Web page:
Wednesday, April 09, 2008

Divine Incarnation of Sri Aurobindo and The Mother

Sri Aurobindo and his Followers Makarand Paranjape
In time, a whole set of beliefs and rituals began to be built up around Sri Aurobindo and more so, around The Mother. The death of each of them caused dismay and disappointment among large sections of the faithful. Many had grown to believe that some miraculous transformation of the physical bodies of their Gurus and through them of the disciples themselves was in the offing. Naturally these devotees were disheartened when this did not happen in the manner they had come to expect.

Besides, a whole theology began to be developed, especially because of the extensive records of what Sri Aurobindo and The Mother had said…This theology not only asserts the Avatarhood or Divine Incarnation of Sri Aurobindo and The Mother, but builds around them a special cult of worship and devotion…

Like the early Christians whose lives were lived in hope and anticipation of the Second Coming and the Day of Judgement, the disciples of Sri Aurobindo and The Mother also believed that the promised fulfillment of all their hopes and aspirations was imminent. A series of pronouncements by both Sri Aurobindo and The Mother…certainly contributed to the sense of constant awe and expectation in the ashram community…

It needs to be acknowledged that though both Sri Aurobindo and The Mother repeatedly warned against the creation of a cult around them, they themselves encouraged it in several ways. Sri Aurobindo himself deified The Mother and vice versa. From The Introduction, The Penguin Sri Aurobindo Reader , 1999 Edited by Makarand Paranjape, a critical insider. 11:44 AM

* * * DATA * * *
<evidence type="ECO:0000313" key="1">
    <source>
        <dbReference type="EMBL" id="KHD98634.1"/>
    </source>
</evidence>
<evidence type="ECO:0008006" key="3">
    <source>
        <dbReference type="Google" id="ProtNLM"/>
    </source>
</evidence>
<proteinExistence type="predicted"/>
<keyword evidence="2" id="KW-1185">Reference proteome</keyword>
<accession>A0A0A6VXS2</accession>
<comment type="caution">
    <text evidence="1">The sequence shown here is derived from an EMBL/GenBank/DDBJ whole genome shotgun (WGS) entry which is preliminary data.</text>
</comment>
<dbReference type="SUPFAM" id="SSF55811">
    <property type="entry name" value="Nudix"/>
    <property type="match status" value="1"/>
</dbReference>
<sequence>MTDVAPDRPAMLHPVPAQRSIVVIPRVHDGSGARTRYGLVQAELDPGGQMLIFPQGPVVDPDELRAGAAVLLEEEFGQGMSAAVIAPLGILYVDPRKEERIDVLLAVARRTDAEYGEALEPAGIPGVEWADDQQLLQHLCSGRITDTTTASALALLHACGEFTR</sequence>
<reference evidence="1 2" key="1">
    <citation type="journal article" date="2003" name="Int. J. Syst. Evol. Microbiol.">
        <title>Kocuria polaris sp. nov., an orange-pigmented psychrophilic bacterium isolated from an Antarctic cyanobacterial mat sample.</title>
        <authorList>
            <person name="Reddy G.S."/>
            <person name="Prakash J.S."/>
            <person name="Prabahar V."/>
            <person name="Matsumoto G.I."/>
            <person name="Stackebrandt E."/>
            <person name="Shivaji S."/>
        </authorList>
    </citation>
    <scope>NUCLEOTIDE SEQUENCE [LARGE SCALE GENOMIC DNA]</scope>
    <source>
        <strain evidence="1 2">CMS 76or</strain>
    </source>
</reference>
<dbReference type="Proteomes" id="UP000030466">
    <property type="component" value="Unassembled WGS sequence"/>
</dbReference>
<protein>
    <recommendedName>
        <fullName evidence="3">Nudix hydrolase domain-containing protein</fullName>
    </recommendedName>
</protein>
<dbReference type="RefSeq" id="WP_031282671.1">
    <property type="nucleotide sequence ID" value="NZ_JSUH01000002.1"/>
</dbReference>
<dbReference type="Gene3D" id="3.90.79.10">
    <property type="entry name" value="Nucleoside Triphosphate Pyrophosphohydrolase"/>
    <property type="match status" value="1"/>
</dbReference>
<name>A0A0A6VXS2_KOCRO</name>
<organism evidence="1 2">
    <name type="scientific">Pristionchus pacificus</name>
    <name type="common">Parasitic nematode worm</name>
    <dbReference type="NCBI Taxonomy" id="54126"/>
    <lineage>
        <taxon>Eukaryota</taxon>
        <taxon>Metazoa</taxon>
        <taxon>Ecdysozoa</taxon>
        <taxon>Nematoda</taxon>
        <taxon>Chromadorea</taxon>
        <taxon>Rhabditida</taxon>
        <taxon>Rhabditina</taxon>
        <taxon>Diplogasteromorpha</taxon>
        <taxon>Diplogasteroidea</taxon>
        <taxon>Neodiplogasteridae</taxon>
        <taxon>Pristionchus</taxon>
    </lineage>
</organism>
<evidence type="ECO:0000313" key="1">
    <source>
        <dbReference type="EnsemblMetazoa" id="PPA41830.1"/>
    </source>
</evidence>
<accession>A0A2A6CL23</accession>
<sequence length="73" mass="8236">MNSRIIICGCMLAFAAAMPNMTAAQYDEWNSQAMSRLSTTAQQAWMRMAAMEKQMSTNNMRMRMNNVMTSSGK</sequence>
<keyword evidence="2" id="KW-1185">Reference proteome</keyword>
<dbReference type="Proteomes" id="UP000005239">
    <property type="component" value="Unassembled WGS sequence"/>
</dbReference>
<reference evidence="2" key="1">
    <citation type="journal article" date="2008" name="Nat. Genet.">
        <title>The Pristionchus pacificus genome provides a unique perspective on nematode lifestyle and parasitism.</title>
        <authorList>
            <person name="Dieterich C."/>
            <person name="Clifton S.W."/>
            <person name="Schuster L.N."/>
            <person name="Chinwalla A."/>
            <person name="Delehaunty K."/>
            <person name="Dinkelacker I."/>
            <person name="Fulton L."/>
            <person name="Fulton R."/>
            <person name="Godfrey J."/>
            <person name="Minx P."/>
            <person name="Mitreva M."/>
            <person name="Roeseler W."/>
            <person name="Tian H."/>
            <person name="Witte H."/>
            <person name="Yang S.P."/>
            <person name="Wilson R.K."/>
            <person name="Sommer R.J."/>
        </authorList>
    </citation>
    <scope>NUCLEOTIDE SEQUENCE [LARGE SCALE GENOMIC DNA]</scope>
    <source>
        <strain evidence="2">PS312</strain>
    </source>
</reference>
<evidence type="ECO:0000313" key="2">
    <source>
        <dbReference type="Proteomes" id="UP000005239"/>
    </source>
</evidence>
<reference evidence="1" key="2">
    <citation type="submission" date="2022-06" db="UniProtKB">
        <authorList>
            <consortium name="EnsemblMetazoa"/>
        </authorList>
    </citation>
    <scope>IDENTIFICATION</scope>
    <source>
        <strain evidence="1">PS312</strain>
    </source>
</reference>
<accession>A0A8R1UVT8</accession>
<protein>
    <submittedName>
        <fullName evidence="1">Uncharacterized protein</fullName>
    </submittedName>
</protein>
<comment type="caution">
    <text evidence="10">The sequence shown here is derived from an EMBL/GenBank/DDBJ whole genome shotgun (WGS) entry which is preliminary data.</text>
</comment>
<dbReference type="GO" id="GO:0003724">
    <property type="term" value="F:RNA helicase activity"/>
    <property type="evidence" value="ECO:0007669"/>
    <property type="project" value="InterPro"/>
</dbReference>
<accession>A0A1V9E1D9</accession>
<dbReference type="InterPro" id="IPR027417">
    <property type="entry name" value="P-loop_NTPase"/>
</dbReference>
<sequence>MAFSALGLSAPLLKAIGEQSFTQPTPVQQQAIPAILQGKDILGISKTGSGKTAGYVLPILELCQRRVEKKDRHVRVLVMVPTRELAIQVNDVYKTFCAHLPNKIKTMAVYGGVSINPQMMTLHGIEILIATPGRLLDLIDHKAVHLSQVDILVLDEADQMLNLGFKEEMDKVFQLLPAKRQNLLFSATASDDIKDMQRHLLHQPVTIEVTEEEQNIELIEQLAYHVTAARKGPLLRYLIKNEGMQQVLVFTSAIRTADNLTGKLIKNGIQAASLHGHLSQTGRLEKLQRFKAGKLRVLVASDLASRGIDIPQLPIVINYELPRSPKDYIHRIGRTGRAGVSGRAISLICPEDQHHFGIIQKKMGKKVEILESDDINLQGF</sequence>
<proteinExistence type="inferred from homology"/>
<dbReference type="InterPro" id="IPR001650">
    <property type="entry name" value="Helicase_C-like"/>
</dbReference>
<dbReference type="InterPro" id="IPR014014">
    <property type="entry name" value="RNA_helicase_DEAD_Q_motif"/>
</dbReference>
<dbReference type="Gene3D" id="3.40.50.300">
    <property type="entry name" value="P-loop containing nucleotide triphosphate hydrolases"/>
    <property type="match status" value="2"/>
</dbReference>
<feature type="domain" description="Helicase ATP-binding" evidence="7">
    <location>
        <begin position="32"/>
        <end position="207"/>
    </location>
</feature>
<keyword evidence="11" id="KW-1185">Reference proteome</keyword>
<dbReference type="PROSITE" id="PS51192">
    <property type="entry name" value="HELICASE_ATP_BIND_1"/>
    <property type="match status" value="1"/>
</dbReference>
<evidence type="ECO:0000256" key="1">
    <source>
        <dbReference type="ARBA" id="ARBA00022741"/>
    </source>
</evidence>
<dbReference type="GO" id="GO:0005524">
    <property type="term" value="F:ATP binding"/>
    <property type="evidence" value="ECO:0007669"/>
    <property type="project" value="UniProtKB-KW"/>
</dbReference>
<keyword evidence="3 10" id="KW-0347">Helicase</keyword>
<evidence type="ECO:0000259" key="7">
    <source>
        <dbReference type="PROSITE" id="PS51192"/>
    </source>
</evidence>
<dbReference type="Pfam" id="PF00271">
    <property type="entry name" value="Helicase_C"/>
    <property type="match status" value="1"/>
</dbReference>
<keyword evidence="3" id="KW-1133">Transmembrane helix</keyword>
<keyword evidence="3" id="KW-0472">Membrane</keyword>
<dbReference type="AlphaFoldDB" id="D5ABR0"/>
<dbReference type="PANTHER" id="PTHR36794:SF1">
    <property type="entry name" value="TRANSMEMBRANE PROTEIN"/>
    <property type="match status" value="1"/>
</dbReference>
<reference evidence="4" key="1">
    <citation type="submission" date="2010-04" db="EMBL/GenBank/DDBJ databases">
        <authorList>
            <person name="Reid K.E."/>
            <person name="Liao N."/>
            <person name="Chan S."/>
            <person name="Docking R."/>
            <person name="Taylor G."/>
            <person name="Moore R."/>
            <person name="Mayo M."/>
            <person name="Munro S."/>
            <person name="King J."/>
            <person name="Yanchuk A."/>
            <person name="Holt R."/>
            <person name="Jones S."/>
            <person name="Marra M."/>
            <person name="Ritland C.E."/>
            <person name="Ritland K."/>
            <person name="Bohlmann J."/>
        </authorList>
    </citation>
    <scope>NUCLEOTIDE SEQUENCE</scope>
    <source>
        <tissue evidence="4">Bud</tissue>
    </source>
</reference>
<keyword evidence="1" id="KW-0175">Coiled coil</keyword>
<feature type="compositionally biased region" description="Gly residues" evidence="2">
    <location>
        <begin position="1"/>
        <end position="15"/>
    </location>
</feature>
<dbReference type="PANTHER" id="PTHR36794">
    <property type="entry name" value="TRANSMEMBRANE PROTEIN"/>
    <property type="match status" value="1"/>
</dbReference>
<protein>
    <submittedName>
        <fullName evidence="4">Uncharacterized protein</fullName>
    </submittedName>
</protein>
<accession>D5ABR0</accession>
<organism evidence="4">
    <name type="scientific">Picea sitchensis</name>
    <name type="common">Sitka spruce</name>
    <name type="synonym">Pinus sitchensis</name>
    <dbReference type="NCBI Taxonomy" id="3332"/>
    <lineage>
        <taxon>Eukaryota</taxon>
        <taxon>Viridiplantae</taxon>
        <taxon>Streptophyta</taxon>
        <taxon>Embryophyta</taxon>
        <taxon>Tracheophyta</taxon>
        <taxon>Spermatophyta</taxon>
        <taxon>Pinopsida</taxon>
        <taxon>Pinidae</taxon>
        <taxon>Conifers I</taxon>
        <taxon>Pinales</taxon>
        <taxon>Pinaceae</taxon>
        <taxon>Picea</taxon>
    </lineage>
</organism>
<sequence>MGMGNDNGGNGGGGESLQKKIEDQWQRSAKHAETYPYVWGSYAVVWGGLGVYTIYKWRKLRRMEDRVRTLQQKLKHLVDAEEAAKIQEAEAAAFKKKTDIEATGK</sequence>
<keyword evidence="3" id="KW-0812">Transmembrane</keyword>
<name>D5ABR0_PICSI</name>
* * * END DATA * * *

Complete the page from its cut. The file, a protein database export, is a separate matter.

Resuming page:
Approaching with devotional practices Peter Heehs
The transformation of many individuals would make it possible for society as a whole to be transformed. A first step in this direction would be the gathering of individuals striving for change in spiritually oriented communities.

A community of sorts had taken form around Sri Aurobindo during the early years of his stay in Pondicherry. This group assumed a more organized shape after the arrival of The Mother. In 1926, he handed control of the ashram to her…She directed the inner and outer lives of the members, while he oversaw things from behind.

Most members of the ashram came from Hindu backgrounds and felt comfortable approaching Sri Aurobindo and The Mother in ways associated with Hindu devotional practices: darshan, pranam, and so forth. Sri Aurobindo permitted and in some cases encouraged these expressions…[Edited] From the Introduction by Peter Heehs; Nationalism, Religion and Beyond: Writings on Politics, Society, and Culture by Sri Aurobindo, 2005 1:27 PM

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